The central vision of the Pagans was one of interaction- between people, whether in family settings, war, commerce, travel, exploration, or what have you. These interactions necessarily included the attentions of the Gods, who were part of the great system of interactions, which spread from this world to all of the unseen worlds. But the Gods were not "more important" than the tasks that humans had to carry out. In a horizontally-related and circular system of causality like Wyrd, things can often be seen in terms of equal importance- for instance, it's just as important to be a good soldier and fight well, as it is to invoke the God of War before you go to battle. All aspects of living and interaction are important and charged with numinous force. This is why so many Heathen and Pagan religious rites were carried out in the home, and on streets, and in market squares, and in open groves and fields- because the sacred was a part of everyday life.

So interaction- human activities, the activities of families, clans, or societies- can rightly be understood as the true "focus" of the Old Religions. Interactions between humans and Gods was another focus, though implicit in the term "interaction" in the broadest sense. All of these interactions are tied together by Wyrd, or the sacred system of interconnectedness and causality. This is why more than one sharp-minded scholar has realized that Wyrd was the central mystery of the Heathen religion: interaction is the true nature of our lives, and of the Gods.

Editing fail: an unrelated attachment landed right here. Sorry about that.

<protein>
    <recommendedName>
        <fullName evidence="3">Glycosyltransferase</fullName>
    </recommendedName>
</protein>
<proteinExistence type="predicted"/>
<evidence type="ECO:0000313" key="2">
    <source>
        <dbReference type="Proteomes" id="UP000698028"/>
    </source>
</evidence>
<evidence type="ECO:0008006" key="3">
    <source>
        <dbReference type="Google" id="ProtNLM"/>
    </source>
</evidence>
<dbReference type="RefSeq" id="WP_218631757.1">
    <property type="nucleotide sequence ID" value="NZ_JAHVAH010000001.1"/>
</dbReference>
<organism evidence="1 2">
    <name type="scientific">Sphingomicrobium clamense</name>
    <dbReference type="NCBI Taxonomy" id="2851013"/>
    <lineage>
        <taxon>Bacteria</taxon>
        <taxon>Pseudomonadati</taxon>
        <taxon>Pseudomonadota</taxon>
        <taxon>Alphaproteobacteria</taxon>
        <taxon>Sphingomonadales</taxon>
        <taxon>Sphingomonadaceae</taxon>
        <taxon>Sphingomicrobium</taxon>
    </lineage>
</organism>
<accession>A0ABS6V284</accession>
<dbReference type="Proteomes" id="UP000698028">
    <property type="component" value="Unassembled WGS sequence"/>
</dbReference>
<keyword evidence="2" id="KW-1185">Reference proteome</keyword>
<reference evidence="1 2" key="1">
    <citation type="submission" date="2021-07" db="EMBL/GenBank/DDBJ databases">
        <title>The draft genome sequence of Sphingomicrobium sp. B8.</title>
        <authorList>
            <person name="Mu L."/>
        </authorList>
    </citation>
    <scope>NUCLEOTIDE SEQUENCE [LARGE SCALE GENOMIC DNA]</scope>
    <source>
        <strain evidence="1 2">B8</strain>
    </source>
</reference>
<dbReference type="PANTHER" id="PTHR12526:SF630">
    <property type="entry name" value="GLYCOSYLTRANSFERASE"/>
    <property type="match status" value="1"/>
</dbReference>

Living your life, being among friends and family, going through life's various tests and trials, this is the focus of the Heathen "religions", then and now. Instead of saying "religion", it is better to say "the Heathen life-way", because for our wise Ancestors, what we now call "religion" was fully integrated into everyday life. It wasn't something you "did" on certain days of the week, or only off in a temple. You really can't ultimately separate "religious things" from "non-religious" things. Like Wyrd, all is tied together, overlapping, and recursive.

There's no doubt that the Gods of old were seen as very important in the lives of the people- they prayed, made sacrifices, offerings, all to a huge extent. But they probably didn't go through their lives thinking about the Gods in the same way that Christians are expected to go through life putting "God first" in everything, and worrying about what God thinks about their thoughts and actions.

Heathens of old had a way of behaving that dealt with their interactions with their fellow man, and to another extent, with the natural world, which was the heart of their ideas of honor- keeping their oaths, being hospitable, being brave, respecting the Ancestors and putting ancestral traditions in an important place, and putting the good of their people first.